The year 1972 was a turning point for water in the United States. People began to grasp that sewage-filled bays, massive fish kills, and flaming rivers were not the inevitable costs of progress—but the avoidable consequences of weak or non-existent pollution controls. The year saw some of the most significant environmental laws in American history, including the U.S. Clean Water Act and Florida’s Water Resources Act. The results, which took decades, were dramatic. Floridians could kayak in Escambia Bay, which once set records for fish kills. They could swim in Biscayne Bay, previously dubbed “the rose bowl” for the swirl of pink sewage tourists could see from the hotels. Vanished seagrasses returned to many waters, along with the animals that rely on them.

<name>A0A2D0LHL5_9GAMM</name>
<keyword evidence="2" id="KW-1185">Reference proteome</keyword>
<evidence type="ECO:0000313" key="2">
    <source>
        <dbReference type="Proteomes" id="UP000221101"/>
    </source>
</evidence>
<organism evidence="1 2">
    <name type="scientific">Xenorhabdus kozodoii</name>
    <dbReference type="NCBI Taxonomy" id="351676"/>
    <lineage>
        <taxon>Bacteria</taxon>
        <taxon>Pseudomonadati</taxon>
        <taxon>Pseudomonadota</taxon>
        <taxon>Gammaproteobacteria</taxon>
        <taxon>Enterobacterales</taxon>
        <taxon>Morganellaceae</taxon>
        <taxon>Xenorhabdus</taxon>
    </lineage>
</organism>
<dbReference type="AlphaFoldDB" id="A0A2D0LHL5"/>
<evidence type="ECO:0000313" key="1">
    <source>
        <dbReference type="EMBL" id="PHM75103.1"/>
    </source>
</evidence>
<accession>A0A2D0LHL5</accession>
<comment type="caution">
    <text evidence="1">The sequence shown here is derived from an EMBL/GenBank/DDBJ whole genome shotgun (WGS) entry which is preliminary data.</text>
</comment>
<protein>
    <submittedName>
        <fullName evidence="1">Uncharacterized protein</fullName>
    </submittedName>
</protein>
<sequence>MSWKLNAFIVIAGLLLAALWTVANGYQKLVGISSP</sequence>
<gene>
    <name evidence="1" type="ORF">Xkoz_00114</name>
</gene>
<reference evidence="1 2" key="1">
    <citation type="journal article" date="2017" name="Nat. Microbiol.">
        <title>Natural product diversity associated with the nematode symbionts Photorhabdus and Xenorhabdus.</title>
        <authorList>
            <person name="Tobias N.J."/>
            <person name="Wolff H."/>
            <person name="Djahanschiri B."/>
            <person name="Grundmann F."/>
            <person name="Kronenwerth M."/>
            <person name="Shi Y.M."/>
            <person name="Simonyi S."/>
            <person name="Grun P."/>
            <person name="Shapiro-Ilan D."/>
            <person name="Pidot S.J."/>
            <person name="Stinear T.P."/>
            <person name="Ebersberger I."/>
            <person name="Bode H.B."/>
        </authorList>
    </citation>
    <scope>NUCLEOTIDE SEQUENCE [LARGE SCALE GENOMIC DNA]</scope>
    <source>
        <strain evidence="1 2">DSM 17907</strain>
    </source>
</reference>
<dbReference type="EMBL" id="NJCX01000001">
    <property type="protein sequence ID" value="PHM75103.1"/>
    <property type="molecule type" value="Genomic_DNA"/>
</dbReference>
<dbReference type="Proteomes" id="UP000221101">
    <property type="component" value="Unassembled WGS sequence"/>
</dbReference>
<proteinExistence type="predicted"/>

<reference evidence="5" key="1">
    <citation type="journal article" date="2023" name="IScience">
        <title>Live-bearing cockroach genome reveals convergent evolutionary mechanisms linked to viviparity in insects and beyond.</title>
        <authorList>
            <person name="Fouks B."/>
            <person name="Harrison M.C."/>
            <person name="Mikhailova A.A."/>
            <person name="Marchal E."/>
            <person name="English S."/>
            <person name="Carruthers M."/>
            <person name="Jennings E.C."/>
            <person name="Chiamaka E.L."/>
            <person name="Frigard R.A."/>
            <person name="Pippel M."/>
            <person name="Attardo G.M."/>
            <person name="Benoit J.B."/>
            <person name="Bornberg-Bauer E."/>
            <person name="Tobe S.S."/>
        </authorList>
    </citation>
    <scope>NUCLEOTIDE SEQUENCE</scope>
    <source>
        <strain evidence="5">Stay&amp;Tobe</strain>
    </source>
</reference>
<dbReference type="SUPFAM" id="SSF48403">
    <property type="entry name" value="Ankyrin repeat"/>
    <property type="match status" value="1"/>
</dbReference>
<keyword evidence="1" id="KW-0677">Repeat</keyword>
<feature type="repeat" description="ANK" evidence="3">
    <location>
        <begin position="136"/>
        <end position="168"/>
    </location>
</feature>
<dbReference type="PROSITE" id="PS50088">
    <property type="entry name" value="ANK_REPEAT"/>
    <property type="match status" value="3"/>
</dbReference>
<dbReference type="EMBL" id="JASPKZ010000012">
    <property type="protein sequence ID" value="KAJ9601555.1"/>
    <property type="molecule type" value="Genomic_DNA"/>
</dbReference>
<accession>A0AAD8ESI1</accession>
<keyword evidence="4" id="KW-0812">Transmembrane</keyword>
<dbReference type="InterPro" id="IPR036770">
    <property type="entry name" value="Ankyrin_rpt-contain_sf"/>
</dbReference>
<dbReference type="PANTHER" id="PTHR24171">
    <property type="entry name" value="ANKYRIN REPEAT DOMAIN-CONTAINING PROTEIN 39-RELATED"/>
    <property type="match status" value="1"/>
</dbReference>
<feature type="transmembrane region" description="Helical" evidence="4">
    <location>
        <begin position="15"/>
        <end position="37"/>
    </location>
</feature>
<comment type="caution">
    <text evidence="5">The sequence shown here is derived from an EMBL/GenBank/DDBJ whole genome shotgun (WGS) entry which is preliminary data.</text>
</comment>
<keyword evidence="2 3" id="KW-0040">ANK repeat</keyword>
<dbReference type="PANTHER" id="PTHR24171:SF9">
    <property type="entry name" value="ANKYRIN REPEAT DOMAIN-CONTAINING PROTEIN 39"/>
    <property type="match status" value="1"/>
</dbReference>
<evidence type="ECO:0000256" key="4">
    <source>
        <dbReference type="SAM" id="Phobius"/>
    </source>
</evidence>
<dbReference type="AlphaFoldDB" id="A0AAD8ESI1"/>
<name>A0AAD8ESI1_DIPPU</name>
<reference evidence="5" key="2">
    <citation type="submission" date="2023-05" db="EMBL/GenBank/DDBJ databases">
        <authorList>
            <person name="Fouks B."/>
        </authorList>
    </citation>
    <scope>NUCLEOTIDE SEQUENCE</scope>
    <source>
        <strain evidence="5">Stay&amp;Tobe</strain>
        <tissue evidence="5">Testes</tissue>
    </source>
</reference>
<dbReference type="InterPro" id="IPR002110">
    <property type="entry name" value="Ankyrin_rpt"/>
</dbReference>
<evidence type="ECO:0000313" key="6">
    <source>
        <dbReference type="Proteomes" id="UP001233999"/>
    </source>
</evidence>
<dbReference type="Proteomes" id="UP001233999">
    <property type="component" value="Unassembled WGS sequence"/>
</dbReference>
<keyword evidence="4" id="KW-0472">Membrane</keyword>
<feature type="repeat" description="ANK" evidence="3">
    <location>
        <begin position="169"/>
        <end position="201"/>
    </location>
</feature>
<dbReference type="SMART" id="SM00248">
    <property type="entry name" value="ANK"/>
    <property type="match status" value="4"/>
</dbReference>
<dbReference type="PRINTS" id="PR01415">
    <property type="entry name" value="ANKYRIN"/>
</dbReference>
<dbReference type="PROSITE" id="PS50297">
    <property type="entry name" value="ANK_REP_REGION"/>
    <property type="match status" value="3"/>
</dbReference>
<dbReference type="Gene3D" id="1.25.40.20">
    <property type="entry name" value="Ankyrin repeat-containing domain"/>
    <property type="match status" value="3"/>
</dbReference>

On the 50th anniversary of the Clean Water Act, Florida can take pride in decades of progress. But student journalists found that in recent years, the state’s failure to limit agricultural and other pollution unregulated by the Clean Water Act; its breakneck growth; and the warming, stormier climate have brought the state to another watershed moment.